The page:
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  44. Jakob Friedrich Fries (1773-1843): Eine Philosophie der Exakten Wissenschaften.Kay Herrmann - 1994 - Tabula Rasa. Jenenser Zeitschrift Für Kritisches Denken (6).
    Jakob Friedrich Fries (1773-1843): A Philosophy of the Exact Sciences -/- Shortened version of the article of the same name in: Tabula Rasa. Jenenser magazine for critical thinking. 6th of November 1994 edition -/- 1. Biography -/- Jakob Friedrich Fries was born on the 23rd of August, 1773 in Barby on the Elbe. Because Fries' father had little time, on account of his journeying, he gave up both his sons, of whom Jakob Friedrich was the elder, to the Herrnhut Teaching (...)
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  45. Do Intuitions About Frankfurt-Style Cases Rest on an Internalist Prejudice?Florian Cova & Hichem Naar - 2016 - Philosophical Explorations 19 (3):290-305.
    “Frankfurt-style cases” are widely considered as having refuted the Principle of Alternate Possibilities by presenting cases in which an agent is morally responsible even if he could not have done otherwise. However, Neil Levy has recently argued that FSCs fail because our intuitions about cases involving counterfactual interveners are inconsistent, and this inconsistency is best explained by the fact that our intuitions about such cases are grounded in an internalist prejudice about the location of mental states and capacities. In response (...)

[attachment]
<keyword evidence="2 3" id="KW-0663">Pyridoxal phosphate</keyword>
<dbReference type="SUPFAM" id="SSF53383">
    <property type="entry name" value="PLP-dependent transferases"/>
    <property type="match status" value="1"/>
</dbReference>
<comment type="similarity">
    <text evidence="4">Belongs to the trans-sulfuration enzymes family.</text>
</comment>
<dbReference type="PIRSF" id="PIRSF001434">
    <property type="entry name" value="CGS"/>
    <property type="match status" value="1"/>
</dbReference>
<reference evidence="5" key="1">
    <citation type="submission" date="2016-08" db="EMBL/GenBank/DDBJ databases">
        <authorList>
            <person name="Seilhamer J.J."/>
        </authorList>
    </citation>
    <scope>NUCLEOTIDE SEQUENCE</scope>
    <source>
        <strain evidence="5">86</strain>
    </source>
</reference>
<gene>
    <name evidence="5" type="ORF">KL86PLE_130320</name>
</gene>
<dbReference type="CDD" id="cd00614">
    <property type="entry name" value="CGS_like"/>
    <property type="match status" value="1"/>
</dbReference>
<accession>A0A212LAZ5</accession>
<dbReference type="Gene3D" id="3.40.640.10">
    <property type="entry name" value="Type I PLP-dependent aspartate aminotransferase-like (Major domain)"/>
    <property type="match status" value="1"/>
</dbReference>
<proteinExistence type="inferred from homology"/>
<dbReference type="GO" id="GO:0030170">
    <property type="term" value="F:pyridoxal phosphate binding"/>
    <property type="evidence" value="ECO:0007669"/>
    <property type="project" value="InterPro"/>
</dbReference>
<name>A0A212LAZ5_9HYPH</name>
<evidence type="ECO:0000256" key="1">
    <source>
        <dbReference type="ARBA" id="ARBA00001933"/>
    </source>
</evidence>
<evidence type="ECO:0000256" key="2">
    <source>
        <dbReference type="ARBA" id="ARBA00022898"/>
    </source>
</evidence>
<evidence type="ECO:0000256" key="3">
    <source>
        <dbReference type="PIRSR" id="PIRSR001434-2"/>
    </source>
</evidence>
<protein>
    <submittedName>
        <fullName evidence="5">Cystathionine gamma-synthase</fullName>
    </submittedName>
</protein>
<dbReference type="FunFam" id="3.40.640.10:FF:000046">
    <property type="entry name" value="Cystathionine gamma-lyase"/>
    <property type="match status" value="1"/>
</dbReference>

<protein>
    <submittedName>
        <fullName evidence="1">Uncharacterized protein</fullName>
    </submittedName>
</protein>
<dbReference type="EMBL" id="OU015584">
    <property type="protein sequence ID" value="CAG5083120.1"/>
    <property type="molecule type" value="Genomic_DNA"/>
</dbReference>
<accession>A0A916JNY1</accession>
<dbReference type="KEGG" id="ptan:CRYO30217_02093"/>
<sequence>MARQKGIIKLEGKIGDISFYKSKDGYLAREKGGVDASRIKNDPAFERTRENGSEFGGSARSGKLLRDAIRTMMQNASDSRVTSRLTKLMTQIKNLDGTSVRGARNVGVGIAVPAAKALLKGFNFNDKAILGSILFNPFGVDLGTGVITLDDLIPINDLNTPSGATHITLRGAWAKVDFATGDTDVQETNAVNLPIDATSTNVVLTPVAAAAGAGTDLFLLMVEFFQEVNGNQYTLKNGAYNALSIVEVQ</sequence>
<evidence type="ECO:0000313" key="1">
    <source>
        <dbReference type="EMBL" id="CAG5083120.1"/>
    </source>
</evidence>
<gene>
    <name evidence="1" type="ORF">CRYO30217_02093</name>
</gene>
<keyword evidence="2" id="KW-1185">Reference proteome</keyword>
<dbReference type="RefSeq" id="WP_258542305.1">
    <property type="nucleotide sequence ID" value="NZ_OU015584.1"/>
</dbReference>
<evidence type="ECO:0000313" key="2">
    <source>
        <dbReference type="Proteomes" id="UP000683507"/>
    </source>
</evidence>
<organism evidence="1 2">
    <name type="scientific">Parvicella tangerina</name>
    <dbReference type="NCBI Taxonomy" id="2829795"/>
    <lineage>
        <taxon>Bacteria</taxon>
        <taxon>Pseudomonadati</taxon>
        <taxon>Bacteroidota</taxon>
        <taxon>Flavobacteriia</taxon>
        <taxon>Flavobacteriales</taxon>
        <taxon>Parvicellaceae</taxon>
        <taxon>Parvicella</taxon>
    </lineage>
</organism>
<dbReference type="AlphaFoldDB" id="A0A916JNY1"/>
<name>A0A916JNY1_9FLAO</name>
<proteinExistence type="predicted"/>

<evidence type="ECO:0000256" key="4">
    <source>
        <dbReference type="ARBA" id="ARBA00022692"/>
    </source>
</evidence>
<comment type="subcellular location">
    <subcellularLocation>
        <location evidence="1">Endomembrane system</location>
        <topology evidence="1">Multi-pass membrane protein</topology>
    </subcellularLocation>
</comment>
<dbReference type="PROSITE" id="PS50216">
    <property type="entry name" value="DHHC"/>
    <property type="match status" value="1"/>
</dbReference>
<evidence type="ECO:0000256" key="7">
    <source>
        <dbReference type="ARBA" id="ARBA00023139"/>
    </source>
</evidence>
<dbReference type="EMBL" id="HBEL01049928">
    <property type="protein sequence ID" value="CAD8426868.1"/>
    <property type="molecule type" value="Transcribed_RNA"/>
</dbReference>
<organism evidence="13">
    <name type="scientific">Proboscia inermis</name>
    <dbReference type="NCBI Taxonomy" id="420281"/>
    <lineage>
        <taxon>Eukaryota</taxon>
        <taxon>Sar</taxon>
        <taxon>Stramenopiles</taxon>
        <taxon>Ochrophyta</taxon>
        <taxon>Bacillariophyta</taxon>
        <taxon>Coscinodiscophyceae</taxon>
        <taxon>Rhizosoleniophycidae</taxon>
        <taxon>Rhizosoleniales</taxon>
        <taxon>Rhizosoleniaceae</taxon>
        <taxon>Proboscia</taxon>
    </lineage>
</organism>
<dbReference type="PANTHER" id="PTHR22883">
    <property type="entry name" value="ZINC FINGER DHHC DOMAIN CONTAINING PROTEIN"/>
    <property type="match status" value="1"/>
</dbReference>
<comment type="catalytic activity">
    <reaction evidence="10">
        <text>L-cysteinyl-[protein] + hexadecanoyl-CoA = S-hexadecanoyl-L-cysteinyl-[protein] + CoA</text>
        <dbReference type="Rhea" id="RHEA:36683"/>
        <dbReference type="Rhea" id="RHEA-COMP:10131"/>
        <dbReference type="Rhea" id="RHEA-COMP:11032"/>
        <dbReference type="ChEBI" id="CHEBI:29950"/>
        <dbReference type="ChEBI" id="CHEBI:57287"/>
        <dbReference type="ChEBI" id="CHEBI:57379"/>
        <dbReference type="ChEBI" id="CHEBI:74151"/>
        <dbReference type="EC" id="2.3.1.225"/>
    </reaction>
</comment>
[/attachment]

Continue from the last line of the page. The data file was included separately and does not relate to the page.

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  46.  20
    Strategic Nonviolence in Africa: Reasons for Its Embrace and Later Abandonment by Nkrumah, Nyerere, and Kaunda.Gail Presbey - 2006 - In Katy Gray Brown & David Boersema (eds.), Spiritual and Political Dimensions of Nonviolence and Peace. Amsterdam: Rodopi. pp. 75-101.
    Soon after taking power, three leaders of nonviolent African independence movements, Kwame Nkrumah of Ghana, Julius Nyerere of Tanzania, and Kenneth Kaunda of Zambia immediately turned to violent means to suppress internal opposition. The paper examines the reasons for the success of their Gandhian nonviolent tactics in ousting British colonial governments and argues that these new heads of state lost confidence in nonviolence due to a mixture of self-serving expediency, a lack of understanding of nonviolence's many different forms, and (...)